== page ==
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The Alcoholic Beverage Control will investigate claims made against companies picked to grow medical marijuana in Arkansas.

14 complaints against those companies were submitted to the Arkansas Medical Marijuana Commission earlier this year. The protest letters were submitted by companies that were not selected to grow the medical marijuana.

The letters include complaints that accuse companies of corruption, that the process was inconsistent, and that the facilities chosen didn’t follow the rules set for where they could be located.

Scott Hardin, a spokesperson with the Department of Finance, said that only eight of the complaints would be investigated. 

Hardin said that officials with Alcoholic Beverage Control will not review six of the protest letters that dealt with the review and scoring of cultivation facility applications. 

The Alcoholic Beverage Control in Arkansas can only investigate the claims that companies provided false statements during the application process.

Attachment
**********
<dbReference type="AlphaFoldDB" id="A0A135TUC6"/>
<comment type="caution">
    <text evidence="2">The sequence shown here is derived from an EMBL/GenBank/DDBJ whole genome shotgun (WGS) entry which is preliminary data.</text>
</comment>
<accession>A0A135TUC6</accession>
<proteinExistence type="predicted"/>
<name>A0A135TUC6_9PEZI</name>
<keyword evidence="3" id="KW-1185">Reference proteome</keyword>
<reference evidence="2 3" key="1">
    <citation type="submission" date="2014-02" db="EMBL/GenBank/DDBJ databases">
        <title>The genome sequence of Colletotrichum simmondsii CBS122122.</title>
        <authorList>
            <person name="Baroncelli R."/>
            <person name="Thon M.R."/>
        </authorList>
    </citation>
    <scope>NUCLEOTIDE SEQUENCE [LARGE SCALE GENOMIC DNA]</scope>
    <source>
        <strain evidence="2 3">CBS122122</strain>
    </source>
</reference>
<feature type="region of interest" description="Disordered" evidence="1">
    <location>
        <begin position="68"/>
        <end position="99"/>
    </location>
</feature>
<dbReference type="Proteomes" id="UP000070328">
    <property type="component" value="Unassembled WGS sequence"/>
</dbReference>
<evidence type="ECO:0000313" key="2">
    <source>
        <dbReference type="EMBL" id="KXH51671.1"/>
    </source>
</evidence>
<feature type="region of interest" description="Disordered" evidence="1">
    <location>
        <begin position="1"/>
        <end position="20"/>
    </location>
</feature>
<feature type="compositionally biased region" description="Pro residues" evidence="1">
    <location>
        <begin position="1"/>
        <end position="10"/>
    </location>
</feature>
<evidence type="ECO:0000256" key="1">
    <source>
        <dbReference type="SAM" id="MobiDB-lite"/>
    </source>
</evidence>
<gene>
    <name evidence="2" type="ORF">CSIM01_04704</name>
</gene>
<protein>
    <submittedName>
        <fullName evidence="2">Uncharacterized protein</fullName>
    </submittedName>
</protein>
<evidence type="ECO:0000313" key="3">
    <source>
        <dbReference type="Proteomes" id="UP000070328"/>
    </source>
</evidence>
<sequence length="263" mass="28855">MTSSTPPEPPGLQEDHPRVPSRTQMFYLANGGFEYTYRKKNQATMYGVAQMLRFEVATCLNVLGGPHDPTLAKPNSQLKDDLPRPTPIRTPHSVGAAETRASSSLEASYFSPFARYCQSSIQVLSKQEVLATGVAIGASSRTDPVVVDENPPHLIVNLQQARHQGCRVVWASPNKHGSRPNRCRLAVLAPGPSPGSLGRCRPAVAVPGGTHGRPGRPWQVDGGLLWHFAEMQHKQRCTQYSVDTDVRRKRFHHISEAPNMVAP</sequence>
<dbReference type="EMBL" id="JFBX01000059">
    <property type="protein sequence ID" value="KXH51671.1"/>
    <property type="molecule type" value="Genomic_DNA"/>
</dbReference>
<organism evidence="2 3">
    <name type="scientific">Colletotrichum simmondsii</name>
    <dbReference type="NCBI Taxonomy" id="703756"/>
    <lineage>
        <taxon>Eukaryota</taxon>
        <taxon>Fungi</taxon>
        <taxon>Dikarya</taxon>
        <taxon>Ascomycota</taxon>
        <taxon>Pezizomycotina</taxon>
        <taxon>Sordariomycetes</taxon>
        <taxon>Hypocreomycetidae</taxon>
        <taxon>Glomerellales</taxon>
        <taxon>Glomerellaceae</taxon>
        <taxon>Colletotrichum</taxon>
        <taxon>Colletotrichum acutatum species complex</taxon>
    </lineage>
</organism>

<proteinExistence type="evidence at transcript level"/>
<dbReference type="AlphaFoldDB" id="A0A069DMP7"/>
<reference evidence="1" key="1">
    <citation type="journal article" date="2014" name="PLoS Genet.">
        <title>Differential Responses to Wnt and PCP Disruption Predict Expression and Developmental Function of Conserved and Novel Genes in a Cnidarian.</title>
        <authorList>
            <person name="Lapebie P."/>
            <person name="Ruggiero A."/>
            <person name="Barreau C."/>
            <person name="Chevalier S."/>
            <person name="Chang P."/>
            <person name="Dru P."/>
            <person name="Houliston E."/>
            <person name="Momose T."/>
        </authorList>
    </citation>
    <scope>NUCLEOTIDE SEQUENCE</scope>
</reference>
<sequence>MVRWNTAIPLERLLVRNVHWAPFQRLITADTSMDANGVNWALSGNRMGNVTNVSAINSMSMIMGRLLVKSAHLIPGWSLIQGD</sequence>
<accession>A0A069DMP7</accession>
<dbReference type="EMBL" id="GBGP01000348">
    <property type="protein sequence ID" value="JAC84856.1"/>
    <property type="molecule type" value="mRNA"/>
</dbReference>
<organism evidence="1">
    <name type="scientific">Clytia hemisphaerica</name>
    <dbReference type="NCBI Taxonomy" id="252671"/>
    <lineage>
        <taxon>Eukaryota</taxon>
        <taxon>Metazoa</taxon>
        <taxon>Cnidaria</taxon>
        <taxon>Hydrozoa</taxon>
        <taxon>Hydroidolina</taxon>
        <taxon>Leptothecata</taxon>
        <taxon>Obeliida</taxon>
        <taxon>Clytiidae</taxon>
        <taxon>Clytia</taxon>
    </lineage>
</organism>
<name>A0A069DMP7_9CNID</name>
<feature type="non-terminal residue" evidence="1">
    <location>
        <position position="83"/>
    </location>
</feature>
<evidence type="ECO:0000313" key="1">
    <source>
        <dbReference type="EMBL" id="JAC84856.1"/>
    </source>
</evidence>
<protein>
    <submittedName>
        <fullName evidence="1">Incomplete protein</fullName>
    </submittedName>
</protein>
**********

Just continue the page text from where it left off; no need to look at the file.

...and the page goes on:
Storm Nolan, an applicant from Fort Smith whose cultivation facility, “River Valley Relief,” is a runner-up on the list. At last month’s commission meeting, Nolan told 40/29 News that he feels the commissioners haven’t been “forthcoming” when discussing their response to the protest letters.

He and his brother have also applied for a dispensary license in Fort Smith. 

The vote to make medical marijuana legal in Arkansas passed in November 2016. The state expects it to be made available for the first time in March 2019.

The commission is scheduled to meet on Wednesday Nov. 28 in Little Rock on Wednesday. 

Owners with each of the five selected cultivation facilities have been asked to attend and to provide an update to the commission on their progress.